Thursday, August 21, 2014

Chess Swindle vs Mario Marshall in Caro-Kann

To pull off a swindle in a slow tournament game is rare, but that is what I did in 2007 at the Southern Open. Mario Marshall had moved to South Florida from Jamaica. I wish I could describe the look on my opponent's face, but I did not dare look at him for fear that I would burst out laughing. That would be rude and very bad form. In a previous tournament, I myself was swindled in a winning position by an Expert. Not very funny.

The opening was a Caro-Kann Defence which I played since 1974, but this was only my third tournament game with it in 15 years, always getting a bad game and then always getting lucky with two wins and a draw! Mario Marshall told me after the game that he does not know the theory here. He said he just wanted to attack. That was obvious!

I got into deep trouble in this opening and was lost in the middlegame. A few days after this game, I asked Dan Heisman for tips on swindling when you are losing. He said the basic idea was to complicate. This is exactly what I did! Despite poor opening theory and middlegame strategy, once again a tactical idea decided the game. I did not play any FIDE rated games until I was well past my prime and over 50 years old, so this was a memorable win for me. Marshall was very kind to me after the game. We had a good time going over it and probably joked about the Jamaican Olympic Bobsled team.

Marshall (2038) - Sawyer (1946), Southern Open (2), 28.07.2007 begins 1.e4 c6 2.d4 d5 3.exd5 cxd5 4.c4 Nf6 5.Nc3 Nc6 [In the 1970s I played 5...g6 in Gruenfeld style.] 6.cxd5 [The main line is 6.Nf3 Bg4=] 6...Nxd5 7.Bc4 Nb6 [Attacking the isolated pawn on d4 and the bishop on c4, but 7...Be6 is better.] 8.Bb5 a6 9.Bxc6+ bxc6 10.Nf3 Bg4 11.h3 Bxf3 12.Qxf3 Nd5 [The knight feels good on d5, but my opponent told me after the game that every move I did not develop my kingside, he was happy.] 13.Bg5 Qd6 [intending to answer Ne4 with ...Qb4 attacking b2 and d4.] 14.0-0 e6 [Consolidates d5.] 15.Rac1 Be7 16.Ne4 Qb4 17.Bxe7 Kxe7 [17...Qxe7!? 18.Rxc6 0-0+/-] 18.Ng5 Nf6 [Plan B. My original intention was 18...f6 but here I saw that White was easily winning after 19.Nxe6!+- Ugh!] 19.Rxc6 Rhc8 20.Rfc1 Rxc6 21.Qxc6 [Even more powerful was 21.Rxc6!+-] 21...Ra7 22.Qc5+ Qxc5 23.dxc5 Nd5 24.Kf1 [24.Nxh7?! f6=] 24...Rc7 [We both had about an hour left. Clocks were: White 0:56; Black 1:22.] 25.a3 [Several people were now watching our game figuring that it would be over soon.] 25...a5 [Indeed, the game would end in less than one minute. Current times on the clock were: White 0:49; Black 1:19.] 26.Rc4 [Played after about a half minute's thought. Since he had not thought much, it felt like a good time to spring a cheapo. I had seen this combination earlier, but now with the rook on c4, it had a better chance.] 26...Nb6?! [Almost immediately I played for a swindle.] 27.cxb6?? [White lets the win slip away. He took about 15 seconds thought choosing to sacrifice his rook to get a queen, "thinking" I had blundered. White should try 27.Rf4+-] 27...Rxc4=/+ [I captured his rook while slightly faking disgust. My heart was beating very rapidly all of a sudden!] 28.b7?? [Instantly he advanced the pawn to glory, expecting that this move would be the coup de grace. But just as quickly I make my own crushing move.] 28...Rc1+!-+ [Everyone was shocked! What a rush!! Now he saw he was lost and resigned. Final clock times: White 0:48; Black 1:18. If 29.Ke2 Rc2+ 30.Ke3 Rxb2-+ and as soon as his new queen appears, she disappears.] 0-1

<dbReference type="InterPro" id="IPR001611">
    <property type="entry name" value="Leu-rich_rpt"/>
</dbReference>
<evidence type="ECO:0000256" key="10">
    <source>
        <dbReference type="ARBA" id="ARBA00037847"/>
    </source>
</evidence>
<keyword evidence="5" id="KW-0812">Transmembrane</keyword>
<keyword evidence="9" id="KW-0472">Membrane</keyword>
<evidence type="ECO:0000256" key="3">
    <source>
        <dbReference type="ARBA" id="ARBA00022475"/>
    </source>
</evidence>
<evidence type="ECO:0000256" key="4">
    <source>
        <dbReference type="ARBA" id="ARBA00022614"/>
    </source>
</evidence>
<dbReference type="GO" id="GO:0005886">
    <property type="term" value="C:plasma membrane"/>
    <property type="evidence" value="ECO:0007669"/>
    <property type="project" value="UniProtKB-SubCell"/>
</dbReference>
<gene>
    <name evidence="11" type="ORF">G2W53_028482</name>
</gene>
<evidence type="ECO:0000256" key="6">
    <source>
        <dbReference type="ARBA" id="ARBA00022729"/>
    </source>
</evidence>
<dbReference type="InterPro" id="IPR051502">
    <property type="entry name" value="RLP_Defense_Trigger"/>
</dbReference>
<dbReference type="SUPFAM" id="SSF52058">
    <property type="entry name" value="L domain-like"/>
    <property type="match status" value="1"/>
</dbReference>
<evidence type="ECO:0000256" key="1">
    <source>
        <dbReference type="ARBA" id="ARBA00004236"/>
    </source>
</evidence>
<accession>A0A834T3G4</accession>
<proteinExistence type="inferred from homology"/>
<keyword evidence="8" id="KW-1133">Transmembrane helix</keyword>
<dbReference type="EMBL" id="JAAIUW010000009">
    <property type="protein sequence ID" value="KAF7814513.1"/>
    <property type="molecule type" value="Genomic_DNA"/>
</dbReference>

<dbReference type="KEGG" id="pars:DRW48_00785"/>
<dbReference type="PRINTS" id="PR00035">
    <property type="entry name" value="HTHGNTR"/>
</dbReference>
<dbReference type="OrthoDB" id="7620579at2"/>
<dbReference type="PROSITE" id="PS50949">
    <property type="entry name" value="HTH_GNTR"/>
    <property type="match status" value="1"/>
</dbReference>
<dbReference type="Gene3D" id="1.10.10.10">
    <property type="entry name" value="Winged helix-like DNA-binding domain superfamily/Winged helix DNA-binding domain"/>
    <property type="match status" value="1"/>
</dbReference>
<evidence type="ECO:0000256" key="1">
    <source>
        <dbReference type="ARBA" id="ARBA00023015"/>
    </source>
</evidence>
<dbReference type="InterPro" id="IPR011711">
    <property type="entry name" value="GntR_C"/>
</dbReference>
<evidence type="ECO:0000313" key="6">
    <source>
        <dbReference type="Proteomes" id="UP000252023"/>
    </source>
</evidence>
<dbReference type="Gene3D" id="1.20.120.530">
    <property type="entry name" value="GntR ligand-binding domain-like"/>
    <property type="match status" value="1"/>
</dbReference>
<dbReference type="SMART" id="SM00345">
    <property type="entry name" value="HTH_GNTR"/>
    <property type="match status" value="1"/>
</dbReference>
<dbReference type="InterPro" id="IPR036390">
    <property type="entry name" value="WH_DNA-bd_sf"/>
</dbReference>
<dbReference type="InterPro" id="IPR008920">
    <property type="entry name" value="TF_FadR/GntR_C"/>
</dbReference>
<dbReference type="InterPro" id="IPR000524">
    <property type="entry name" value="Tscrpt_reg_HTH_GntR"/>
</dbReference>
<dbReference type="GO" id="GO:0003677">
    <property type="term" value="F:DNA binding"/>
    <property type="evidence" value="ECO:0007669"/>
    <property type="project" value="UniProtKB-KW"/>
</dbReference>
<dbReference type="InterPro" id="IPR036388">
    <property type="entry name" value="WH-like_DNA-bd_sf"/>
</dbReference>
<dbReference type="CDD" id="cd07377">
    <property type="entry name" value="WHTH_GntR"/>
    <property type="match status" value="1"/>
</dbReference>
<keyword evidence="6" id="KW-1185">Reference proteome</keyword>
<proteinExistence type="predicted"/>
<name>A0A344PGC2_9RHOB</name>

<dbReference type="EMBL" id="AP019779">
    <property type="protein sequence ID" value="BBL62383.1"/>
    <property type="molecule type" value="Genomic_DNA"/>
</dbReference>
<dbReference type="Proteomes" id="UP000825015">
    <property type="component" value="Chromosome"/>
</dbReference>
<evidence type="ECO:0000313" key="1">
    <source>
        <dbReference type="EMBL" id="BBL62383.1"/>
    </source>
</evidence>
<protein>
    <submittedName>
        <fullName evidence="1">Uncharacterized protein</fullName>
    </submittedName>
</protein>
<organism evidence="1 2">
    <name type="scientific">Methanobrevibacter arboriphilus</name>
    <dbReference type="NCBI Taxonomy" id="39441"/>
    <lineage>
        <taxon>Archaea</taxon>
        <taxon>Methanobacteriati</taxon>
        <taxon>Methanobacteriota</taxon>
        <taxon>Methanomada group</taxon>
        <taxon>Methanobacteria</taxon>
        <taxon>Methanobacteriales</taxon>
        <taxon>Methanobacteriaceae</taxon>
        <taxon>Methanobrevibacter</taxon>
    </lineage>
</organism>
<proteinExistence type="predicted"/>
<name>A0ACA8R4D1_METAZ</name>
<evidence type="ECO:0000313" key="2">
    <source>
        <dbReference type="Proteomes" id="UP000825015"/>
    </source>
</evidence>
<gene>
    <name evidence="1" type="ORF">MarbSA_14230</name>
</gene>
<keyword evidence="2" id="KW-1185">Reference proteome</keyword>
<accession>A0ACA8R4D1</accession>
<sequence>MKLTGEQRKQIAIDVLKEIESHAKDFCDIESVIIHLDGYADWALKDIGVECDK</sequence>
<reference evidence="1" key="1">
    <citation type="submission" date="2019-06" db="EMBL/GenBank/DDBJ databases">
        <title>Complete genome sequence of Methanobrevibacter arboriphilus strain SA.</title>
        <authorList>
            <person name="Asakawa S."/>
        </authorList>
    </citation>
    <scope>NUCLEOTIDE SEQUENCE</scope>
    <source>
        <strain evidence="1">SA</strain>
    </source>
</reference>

You may also like: King Pawn (1.e4 e5) and Queen Pawn (1.d4 d5)
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2 comments:

  1. The main line may be 6.Nf3 Bg4, but according to the Chessbase Database, 6 Bg5 scores much better and against higher rated opposition.
    The best chess playing thing on the planet, the computer program known as "Stockfish," plays 7...Nb6.

    Michael Bacon
    http://xpertchesslessons.wordpress.com/

    ReplyDelete
    Replies
    1. Thanks Michael! Yes, 6.Bg5 has always proven to be quite tricky with a debate for how Black should play.

      Delete

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